Since the dawn of January 1, 2021, your trip to a supermarket in Oman has ended with two options either to take a bag with you or buy one at a small cost. This followed a decision by the Environment Authority banning single-use plastic shopping bags in the country.
The ban applied to thin plastic bags from restaurants, supermarkets and retailers whether they are large and small. The order stipulates that violators face a fine starting from a minimum of RO 100 to a maximum of RO 2,000, which will double if the violation is repeated.
The law in Oman forbids all the outlets from providing single-use plastic bags to customers, even if they sold it for a fee. Instead, stores can sell thicker-skinned bags.
Even as supermarkets and other outlets have adopted all kinds of seemingly sustainable swaps from paper to reusable alternatives, some of these options might not be eco-friendly after all.
Although the bags being used by many outlets are different from the ones we were used to seeing, they still look like plastic bags and continue to be an option at some stores. The single-use plastics, in a different form, remain a ubiquitous part of retail!
Banning single-use plastic bags, according to the authorities, was the first step towards tackling the plastic pollution, which has been damaging the environment. The ban has already played a crucial role in drawing attention to the harms of plastic and has pushed people to examine their plastic consumption habits.
True, the decision has forced many of us to make minor lifestyle adjustments to contribute to a better environment by limiting the use of plastic bags. With time, I believe many, including me, have become better eco-friendly citizens!
Often described as the world’s number one consumer product, as well as the most ubiquitous, single-use plastic bags are among the world’s most-banned product. The United Nations has so far counted 130 nations that have banned these bags as they pose “a serious threat to the well-being of humans and animals alike.”
Every year, about eight million metric tonnes of it ends up in the ocean, where it can harm fish and wildlife, and, once it enters the food chain, threaten human health. Plastic can enter the food chain in many ways; for example, plastic is broken down and ends up in the ocean and marine animals we eat.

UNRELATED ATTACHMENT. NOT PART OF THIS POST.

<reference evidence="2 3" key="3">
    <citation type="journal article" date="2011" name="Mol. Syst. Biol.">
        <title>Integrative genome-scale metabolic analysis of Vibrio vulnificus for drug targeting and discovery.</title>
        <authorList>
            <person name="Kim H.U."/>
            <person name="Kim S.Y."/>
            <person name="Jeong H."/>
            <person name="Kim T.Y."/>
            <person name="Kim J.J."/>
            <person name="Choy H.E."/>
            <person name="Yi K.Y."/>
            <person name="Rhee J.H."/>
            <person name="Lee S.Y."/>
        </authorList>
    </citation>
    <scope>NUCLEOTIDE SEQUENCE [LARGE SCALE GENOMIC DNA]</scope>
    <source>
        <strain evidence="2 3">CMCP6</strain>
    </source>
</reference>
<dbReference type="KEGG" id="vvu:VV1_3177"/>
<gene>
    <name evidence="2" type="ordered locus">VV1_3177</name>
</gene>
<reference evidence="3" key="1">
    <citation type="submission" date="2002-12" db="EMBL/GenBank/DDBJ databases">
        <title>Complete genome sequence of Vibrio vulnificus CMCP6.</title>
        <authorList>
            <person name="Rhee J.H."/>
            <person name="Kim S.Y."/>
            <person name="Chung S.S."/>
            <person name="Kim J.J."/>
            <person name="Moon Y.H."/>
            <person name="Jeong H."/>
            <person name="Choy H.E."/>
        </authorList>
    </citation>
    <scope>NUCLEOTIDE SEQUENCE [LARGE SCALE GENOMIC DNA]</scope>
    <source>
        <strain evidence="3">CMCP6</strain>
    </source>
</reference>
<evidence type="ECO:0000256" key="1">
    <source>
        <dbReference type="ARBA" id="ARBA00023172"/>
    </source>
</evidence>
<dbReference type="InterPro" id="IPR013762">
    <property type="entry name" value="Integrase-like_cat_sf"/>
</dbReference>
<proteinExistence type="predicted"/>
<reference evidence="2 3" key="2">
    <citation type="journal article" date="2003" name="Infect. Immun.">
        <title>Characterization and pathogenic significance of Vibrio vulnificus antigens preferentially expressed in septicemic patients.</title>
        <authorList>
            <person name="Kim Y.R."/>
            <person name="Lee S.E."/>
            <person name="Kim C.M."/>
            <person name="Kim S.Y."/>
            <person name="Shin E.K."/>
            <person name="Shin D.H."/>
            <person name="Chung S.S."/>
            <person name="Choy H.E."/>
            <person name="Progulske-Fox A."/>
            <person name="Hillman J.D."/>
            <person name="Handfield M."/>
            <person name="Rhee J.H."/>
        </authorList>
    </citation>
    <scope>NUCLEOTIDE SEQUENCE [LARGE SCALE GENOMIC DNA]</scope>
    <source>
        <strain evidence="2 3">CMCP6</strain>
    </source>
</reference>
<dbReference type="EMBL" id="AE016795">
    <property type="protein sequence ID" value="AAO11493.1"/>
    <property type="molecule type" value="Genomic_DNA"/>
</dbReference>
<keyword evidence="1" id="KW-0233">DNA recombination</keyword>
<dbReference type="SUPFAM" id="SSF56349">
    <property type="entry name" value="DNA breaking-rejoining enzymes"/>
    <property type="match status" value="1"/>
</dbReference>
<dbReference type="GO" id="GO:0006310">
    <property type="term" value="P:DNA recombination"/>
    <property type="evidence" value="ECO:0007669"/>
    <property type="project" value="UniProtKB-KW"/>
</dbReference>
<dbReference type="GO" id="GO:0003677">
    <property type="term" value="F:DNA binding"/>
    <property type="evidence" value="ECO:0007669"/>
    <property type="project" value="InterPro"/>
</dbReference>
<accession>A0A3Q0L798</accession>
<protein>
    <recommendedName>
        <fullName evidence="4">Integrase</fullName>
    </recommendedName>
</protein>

Yet the ban on single-use bags is expected to spread around the globe, its effectiveness remains an unanswered question. Bag bans have spawned bans of other plastic products, including plates, cups, cutlery, straws and bottles, as part of an expanding effort to reduce single-use plastics, which make up about 40 per cent of the plastics manufactured worldwide.
But whether bans can significantly reduce plastic waste remains to be seen, especially when considering that plastic production is forecast to double by 2040, and may account for 20 per cent of the world’s oil production by 2050.
By enacting plastic bag bans at the governmental level, it is not left up to average citizens to shoulder the weight of environmental damage from plastic pollution. Producers of plastic products would need to adjust their production to replace hard to recycle soft-film plastic and start producing sturdier reusable bag alternatives or at least not producing bags using virgin plastic.
As plastic production has doubled in recent years and is expected to continue to increase, the world urgently needs to reduce its use of single-use plastic bags. Very few countries regulate the entire lifecycle of plastic bags from its manufacturing and production, use and distribution, to trade and disposal.
What the governments must remember while banning single-use plastic bags is in terms of reducing it as a source, otherwise it is not going to change the world! And the fact is that the new types of plastic packaging continue to pile up in our homes and later filling the trash bins!